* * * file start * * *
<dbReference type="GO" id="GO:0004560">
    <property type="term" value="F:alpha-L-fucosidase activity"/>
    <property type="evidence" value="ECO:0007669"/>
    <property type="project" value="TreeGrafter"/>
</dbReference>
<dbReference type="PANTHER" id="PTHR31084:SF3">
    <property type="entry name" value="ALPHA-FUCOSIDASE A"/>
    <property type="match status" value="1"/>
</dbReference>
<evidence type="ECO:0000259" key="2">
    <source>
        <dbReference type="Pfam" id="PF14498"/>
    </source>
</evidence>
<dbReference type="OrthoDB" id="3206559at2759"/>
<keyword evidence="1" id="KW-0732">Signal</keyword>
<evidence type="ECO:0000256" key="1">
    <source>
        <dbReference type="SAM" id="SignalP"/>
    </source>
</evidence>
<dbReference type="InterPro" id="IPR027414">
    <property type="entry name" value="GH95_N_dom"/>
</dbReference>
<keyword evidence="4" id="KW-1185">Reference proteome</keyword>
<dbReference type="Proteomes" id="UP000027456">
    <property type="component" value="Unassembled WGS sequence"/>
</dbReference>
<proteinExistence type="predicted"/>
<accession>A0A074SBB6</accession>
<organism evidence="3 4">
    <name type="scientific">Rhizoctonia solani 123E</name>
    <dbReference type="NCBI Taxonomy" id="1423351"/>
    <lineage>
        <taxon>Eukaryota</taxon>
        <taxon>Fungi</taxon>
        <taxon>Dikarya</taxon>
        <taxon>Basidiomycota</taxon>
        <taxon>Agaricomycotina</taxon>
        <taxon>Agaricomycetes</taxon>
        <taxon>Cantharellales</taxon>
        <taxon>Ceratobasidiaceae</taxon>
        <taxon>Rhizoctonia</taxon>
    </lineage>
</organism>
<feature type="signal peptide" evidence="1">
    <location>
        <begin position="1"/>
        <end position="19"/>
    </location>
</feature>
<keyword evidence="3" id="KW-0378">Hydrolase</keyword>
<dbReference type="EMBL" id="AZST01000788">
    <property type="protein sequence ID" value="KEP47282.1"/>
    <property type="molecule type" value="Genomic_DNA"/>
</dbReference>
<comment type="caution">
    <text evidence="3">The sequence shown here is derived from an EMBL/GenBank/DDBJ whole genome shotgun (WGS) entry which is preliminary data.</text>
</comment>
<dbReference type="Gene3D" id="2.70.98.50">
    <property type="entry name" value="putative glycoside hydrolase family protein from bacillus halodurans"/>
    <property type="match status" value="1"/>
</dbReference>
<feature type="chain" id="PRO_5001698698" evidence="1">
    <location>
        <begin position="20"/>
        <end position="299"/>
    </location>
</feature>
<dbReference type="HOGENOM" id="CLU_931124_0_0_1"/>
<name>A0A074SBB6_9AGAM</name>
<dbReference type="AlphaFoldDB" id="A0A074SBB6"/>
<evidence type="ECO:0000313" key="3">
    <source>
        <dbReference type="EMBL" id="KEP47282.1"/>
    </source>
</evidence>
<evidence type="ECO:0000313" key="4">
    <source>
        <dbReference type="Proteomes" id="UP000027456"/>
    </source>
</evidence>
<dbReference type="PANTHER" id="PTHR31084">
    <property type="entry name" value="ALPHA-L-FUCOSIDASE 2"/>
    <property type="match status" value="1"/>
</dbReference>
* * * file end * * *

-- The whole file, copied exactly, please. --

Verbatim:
<dbReference type="GO" id="GO:0004560">
    <property type="term" value="F:alpha-L-fucosidase activity"/>
    <property type="evidence" value="ECO:0007669"/>
    <property type="project" value="TreeGrafter"/>
</dbReference>
<dbReference type="PANTHER" id="PTHR31084:SF3">
    <property type="entry name" value="ALPHA-FUCOSIDASE A"/>
    <property type="match status" value="1"/>
</dbReference>
<evidence type="ECO:0000259" key="2">
    <source>
        <dbReference type="Pfam" id="PF14498"/>
    </source>
</evidence>
<dbReference type="OrthoDB" id="3206559at2759"/>
<keyword evidence="1" id="KW-0732">Signal</keyword>
<evidence type="ECO:0000256" key="1">
    <source>
        <dbReference type="SAM" id="SignalP"/>
    </source>
</evidence>
<dbReference type="InterPro" id="IPR027414">
    <property type="entry name" value="GH95_N_dom"/>
</dbReference>
<keyword evidence="4" id="KW-1185">Reference proteome</keyword>
<dbReference type="Proteomes" id="UP000027456">
    <property type="component" value="Unassembled WGS sequence"/>
</dbReference>
<proteinExistence type="predicted"/>
<accession>A0A074SBB6</accession>
<organism evidence="3 4">
    <name type="scientific">Rhizoctonia solani 123E</name>
    <dbReference type="NCBI Taxonomy" id="1423351"/>
    <lineage>
        <taxon>Eukaryota</taxon>
        <taxon>Fungi</taxon>
        <taxon>Dikarya</taxon>
        <taxon>Basidiomycota</taxon>
        <taxon>Agaricomycotina</taxon>
        <taxon>Agaricomycetes</taxon>
        <taxon>Cantharellales</taxon>
        <taxon>Ceratobasidiaceae</taxon>
        <taxon>Rhizoctonia</taxon>
    </lineage>
</organism>
<feature type="signal peptide" evidence="1">
    <location>
        <begin position="1"/>
        <end position="19"/>
    </location>
</feature>
<keyword evidence="3" id="KW-0378">Hydrolase</keyword>
<dbReference type="EMBL" id="AZST01000788">
    <property type="protein sequence ID" value="KEP47282.1"/>
    <property type="molecule type" value="Genomic_DNA"/>
</dbReference>
<comment type="caution">
    <text evidence="3">The sequence shown here is derived from an EMBL/GenBank/DDBJ whole genome shotgun (WGS) entry which is preliminary data.</text>
</comment>
<dbReference type="Gene3D" id="2.70.98.50">
    <property type="entry name" value="putative glycoside hydrolase family protein from bacillus halodurans"/>
    <property type="match status" value="1"/>
</dbReference>
<feature type="chain" id="PRO_5001698698" evidence="1">
    <location>
        <begin position="20"/>
        <end position="299"/>
    </location>
</feature>
<dbReference type="HOGENOM" id="CLU_931124_0_0_1"/>
<name>A0A074SBB6_9AGAM</name>
<dbReference type="AlphaFoldDB" id="A0A074SBB6"/>
<evidence type="ECO:0000313" key="3">
    <source>
        <dbReference type="EMBL" id="KEP47282.1"/>
    </source>
</evidence>
<evidence type="ECO:0000313" key="4">
    <source>
        <dbReference type="Proteomes" id="UP000027456"/>
    </source>
</evidence>
<dbReference type="PANTHER" id="PTHR31084">
    <property type="entry name" value="ALPHA-L-FUCOSIDASE 2"/>
    <property type="match status" value="1"/>
</dbReference>